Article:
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Re: exp and archive available.... recover table

From: joel garry <>
Date: Mon, 09 Jul 2007 14:35:05 -0700
Message-ID: <>

On Jul 9, 7:37 am, "" <> wrote:
> On Jul 9, 9:31 am, Steve Howard <> wrote:
> > On Jul 9, 10:24 am, "" <> wrote:
> > > On Jul 9, 9:05 am, Alexander Skwar <> wrote:
> > > > <> wrote:
> > > > > An export is a logical copy of the object or objects exported at the
> > > > > time the object copy began. It is not a backup, even in the loosest
> > > > > sense of the word.
> > > > What makes this a "non backup"? You can use an EXP dump to recover
> > > > all the data, can't you? You'll of course just need to create an
> > > > "empty" database before you can run IMP.
> > > > Alexander Skwar
> > > The inability to recover from a corrupt or lost/deleted data file. An
> > > export simply cannot recover tablespaces or datafiles, only objects
> > > within them, and only from the point in time when the object copy
> > > began. Having to create a new database to restore data from an .dmp
> > > file proves that exp is not a backup.
> > > Of course you're welcome to prove me wrong.
> > > David Fitzjarrell
> > I think we have too strict a definition of "backup" at times. We have
> > used exp (and now datapump) to take a single table backup (yes, I
> > think that term is appropriate) when mass data changes will be made
> > to it and we want to be able to go back to it at that exact point in
> > time (without worrying about having enough undo to flashback the
> > table). We like the way the table looks, have taken into account any
> > constraints, and a quick and dirty export allows us to put it back to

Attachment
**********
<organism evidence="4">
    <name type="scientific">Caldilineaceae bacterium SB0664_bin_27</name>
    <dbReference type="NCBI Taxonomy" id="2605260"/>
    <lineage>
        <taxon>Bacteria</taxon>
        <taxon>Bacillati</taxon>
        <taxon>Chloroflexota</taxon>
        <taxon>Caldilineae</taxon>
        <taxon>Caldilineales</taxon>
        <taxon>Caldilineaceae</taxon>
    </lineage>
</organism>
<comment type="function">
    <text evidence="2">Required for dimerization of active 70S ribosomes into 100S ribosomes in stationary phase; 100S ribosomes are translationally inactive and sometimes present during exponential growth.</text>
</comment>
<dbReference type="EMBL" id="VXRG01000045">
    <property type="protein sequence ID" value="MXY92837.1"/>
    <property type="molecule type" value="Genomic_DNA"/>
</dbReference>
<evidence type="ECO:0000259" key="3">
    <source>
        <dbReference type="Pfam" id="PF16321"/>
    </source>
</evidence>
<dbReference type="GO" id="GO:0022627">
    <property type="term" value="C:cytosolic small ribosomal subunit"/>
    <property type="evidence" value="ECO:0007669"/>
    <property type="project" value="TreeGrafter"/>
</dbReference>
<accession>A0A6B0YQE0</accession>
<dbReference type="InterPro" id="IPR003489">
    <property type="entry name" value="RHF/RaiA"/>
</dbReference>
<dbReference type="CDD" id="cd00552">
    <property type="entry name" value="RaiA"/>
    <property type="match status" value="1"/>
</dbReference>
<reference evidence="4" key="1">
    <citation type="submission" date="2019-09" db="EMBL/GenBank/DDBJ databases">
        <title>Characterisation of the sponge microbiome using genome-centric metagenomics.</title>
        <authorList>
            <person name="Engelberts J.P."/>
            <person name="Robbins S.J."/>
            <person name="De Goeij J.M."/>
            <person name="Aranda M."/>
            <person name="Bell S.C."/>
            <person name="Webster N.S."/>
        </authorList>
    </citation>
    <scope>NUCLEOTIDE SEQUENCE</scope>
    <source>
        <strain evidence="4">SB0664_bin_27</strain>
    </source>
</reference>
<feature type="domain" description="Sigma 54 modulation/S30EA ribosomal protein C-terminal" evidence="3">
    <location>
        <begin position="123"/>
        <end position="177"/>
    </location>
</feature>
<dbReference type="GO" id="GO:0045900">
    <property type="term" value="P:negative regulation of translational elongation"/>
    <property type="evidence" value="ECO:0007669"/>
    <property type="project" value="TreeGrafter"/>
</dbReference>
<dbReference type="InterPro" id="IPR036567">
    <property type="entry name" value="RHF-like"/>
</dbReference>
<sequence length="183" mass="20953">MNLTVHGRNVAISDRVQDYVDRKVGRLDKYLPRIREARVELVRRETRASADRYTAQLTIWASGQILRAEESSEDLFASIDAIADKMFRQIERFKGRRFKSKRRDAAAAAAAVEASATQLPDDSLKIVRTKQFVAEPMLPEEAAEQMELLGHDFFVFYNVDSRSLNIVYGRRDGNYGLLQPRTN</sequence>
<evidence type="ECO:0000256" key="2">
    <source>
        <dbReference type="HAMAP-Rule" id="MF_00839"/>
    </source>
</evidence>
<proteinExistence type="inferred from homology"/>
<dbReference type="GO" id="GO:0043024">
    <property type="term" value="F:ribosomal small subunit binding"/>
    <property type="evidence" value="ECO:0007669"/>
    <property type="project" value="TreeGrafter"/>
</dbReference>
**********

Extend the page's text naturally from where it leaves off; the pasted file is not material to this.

> > that point with a minimum of fuss/muss.
> > In that sense, yes, it is a backup for us.
> > Regards,
> > Steve- Hide quoted text -
> > - Show quoted text -
> And you understand the limitations of the technique and have accepted
> them. You may consider such a backup, and so may managment. I'd hate
> to rely on such techniques to restore an entire database due to some
> catastrophic failure, or even the loss of a single data file. Yes,
> exp/imp can create a missing tablespace if done properly, however it
> cannot restore one missing datafile in a tablespace which may have
> several files associated with it.

Of course, that is why it is called a logical backup, in Oracle's own docs - the concept of a datafile doesn't apply.

You've hit on the magic word - restore.

> You're using the term backup a bit loosely, in my opinion. But, if it
> meets your (limited) criteria more power to you.

It's when you start talking about recovery that the terms tighten up. What most of us here are talking about (as well as most of the backup documentation) is transactional recovery. The OP's problem (and what would get a DBA fired) is trying to mix transactional recovery and logical restoration. It just can't be done. As has been pointed out, mining the logs just isn't gonna get you there.

The serious problem that Steve Robin (and similar posts here) have is the lack of policies and procedures that support proper recovery criteria. Sybrand is right about showing a DBA the door where this is screwed up (I'd go further and say the PHB that is responsible for it should be, too, or maybe instead). But Sybrand is wrong about it not being a backup. It is, it just has limited applicability, as you seem to be saying. It adds value beyond a proper backup, too, both in ease of getting data for certain types of errors and in the inherent redundancy of backing up with completely different methods.

You don't have to use RMAN to back up everything in every situation - a data warehouse may be rebuildable from other feeds, a baseline db may be recreated in various ways. It just matters that you can get to where you need to be when things go wrong. Certainly for all OLTP production situations I've seen, _both_ exports and RMAN are appropriate, either alone would be insufficient (though I could understand those who argue against the necessity of export - I'm not saying everything needs to be exported, but a low justification level is helpful). But I've also seen other situations.


-- is bogus.
Received on Mon Jul 09 2007 - 16:35:05 CDT

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